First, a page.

Thursday, July 13, 2006

The connection (revisited)

So Tuesday night I’m sneaking out of the Go-Go’s concert at the Roxy (hosted by Microsoft) when an ex co-worker shouts ‘Heather!’ and foils my escape.

I haven’t seen this woman in a year. We rarely spoke when we worked together. But at that moment, it was as if we were long lost relatives.

“It’s so good to SEE you. We should TALK this week. Where are you STAYING?” She gushed.

This is Familiar Face in a Foreign Land (FFFL) syndrome. She was overly excited to see me only because she’s in Boston not expecting to run into a soul she knows.
FFFL syndrome also is one possible explanation for the connection concept I mentioned earlier this week.

Incidentally, I am revisiting this topic at the behest of a dear friend who admonished me (actually he began with GOD DAMN YOU! and it got worse from there) for not giving the whole connection thing the attention it deserved.

So here's the big question that I ‘ran the feather duster over’ last time: Why do these rare, profound connections occur?
I moved to Illinois in 1989. It took more than a year of living there before running into someone I actually knew and sadly, it was my fat, mean bitch of a roommate.

Because of FFFL syndrome, I practically hugged her right there in the canned goods section of the grocery store, having finally found a familiar face. As humans, we search for the familiar -- people, things, and experiences to help us feel comfortable. To make us feel like there is order in our environment.

On the flip side, we’d like to believe we’re unique. There's only one you, they told us in kindergarten, and we believed it. So we think the odds are slim we’ll find someone just like us out there in the world.

In reality there are people like us everywhere – you can’t walk 10 feet without tripping over someone with whom you’ve got at least 10 things in common.

But we delude ourselves into thinking we’re special. So when we encounter someone who is actually like a long lost relative, we think it’s a miracle.

I like this explanation because it is rational. But you can’t rationalize a feeling. You can’t apply logic to a miracle.
The last time it happened, it was profound. Exceptional. Recognition on a molecular level.

The explanation I’ve favored most up to this point is reincarnation. Some people are familiar because we actually knew each other in another lifetime. It’s FFFL syndrome on a higher level.

I won’t get into the whole debate here, but my personal belief in reincarnation is based on the First Law of Thermodynamics: Energy can neither be created nor destroyed.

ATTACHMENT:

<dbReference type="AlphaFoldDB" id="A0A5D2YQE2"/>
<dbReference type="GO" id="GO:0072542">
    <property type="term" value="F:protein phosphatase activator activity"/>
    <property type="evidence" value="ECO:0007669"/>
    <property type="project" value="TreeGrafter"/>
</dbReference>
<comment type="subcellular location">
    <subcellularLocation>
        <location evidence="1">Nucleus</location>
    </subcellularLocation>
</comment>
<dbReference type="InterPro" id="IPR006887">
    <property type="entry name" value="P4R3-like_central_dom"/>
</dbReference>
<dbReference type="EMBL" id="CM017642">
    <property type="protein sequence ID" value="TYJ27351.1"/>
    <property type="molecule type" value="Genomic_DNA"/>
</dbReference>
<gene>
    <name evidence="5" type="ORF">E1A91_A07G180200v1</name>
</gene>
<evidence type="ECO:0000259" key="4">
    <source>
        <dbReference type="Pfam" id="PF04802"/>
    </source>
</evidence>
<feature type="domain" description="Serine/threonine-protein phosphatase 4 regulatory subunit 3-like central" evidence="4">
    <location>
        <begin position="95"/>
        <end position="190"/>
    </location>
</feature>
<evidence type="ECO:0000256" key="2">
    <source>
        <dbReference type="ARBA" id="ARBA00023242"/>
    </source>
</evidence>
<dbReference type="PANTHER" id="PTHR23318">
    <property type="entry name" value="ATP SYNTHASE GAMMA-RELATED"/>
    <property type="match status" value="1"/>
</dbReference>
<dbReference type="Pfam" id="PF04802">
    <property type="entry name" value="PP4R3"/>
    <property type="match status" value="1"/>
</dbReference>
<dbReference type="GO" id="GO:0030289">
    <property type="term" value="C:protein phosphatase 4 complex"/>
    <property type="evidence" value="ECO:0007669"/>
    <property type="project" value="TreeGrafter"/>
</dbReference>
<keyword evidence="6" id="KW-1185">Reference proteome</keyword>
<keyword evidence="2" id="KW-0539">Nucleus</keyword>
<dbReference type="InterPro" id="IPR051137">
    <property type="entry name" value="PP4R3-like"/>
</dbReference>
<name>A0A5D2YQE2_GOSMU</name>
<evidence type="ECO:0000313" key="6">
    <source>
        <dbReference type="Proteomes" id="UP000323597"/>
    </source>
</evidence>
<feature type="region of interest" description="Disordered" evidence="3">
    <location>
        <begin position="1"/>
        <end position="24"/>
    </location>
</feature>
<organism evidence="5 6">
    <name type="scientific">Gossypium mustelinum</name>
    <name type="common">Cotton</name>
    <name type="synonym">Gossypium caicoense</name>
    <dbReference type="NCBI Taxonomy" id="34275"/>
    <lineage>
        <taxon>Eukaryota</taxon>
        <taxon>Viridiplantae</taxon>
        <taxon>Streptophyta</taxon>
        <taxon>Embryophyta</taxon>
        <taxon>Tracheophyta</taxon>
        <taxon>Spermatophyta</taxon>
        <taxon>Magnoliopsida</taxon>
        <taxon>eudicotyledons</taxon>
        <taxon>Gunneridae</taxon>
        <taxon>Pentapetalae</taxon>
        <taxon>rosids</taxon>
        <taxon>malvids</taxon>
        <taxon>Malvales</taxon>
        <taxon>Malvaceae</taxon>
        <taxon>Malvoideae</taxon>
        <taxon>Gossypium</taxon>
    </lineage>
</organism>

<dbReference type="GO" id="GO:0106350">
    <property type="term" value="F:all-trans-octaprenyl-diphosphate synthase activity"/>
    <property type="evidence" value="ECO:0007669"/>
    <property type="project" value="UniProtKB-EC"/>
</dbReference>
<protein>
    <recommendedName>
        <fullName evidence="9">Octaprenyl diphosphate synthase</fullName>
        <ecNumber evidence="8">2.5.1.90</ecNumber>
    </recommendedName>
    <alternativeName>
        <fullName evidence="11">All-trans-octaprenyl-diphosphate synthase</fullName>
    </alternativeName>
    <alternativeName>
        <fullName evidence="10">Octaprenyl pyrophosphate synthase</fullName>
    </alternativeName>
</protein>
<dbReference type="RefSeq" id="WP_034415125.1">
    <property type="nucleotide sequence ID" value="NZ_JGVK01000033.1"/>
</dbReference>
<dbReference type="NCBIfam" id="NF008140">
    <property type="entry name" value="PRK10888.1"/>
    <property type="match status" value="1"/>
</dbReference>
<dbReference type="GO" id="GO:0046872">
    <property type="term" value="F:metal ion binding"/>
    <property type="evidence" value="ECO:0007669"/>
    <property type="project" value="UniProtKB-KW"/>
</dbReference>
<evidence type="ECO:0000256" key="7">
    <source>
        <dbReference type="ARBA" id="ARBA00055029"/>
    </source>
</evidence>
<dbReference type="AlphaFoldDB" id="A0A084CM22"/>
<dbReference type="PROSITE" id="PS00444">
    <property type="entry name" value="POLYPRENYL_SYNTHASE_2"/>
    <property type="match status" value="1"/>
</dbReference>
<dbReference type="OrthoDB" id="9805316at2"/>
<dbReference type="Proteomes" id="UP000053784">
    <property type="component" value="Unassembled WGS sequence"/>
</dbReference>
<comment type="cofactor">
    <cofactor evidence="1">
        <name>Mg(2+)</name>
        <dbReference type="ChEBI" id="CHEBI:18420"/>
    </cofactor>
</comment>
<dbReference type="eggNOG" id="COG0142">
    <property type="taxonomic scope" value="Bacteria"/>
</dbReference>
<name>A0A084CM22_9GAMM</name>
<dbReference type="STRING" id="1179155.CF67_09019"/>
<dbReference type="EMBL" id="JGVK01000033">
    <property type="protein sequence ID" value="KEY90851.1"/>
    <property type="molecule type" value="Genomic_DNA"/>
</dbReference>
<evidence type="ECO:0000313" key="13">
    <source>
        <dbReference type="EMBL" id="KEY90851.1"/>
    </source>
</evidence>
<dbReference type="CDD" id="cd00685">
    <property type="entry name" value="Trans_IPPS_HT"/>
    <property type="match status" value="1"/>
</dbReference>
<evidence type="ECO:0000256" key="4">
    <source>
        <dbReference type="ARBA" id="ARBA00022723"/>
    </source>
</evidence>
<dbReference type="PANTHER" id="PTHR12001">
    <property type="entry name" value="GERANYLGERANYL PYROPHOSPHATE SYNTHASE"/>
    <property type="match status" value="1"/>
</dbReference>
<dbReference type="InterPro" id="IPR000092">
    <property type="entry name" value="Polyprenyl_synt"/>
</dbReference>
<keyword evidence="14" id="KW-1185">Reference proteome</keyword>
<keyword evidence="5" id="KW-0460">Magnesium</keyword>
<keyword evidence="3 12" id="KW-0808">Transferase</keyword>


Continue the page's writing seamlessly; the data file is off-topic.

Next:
Reincarnation would explain the quiet soul-shaking experience of the connection. It also takes care of the somewhat mystical quality of these unexpected relationships.

I like this explanation because it acknowledges the profundity of the connection.
You’ve heard this old Buddhist proverb: “When the student is ready, the teacher will appear.”

That’s another possible explanation. People appear at certain times in your life for a reason. To teach you something. To take you from one phase to the next. Or to help you get back on the right path, to remind you who you really are.

Why did that connection happen at that exact point in your life? Maybe it didn’t happen earlier because you weren’t ready or didn’t need it. Then BAM! Suddenly you meet this person and everything seems right for that time in your life.

I like this explanation because I believe that the Universe gives you what you need when you need it; lessons, people and sometimes, if you’re lucky the person is the lesson.
Then there’s this: If we’re all connected – truly one – like I think we are, maybe these special connections are glimpses of the divine. A sample of the true nature of the universe.

If that’s the case, then these fascinating glimpses just become big distractions. Why? Because it feels like a small miracle, we pay attention to it (usually too much.)

It’s very easy to be around people we feel connected with, but we don’t always learn things from taking the easy route.

So is the connection a small miracle to be honored and cherished? A lesson delivered from the Universe? Or is it a comforting distraction that keeps us from learning and growing? Or some combination of all three?

Here’s all I want: To feel that connection – that profound, joyful, effortless link – with everyone.

Now that would be a miracle.
I am listening to: Bob Schneider – The World Exploded into Love
I am reading: 1776
And I am: Rather blah this morning, quite frankly.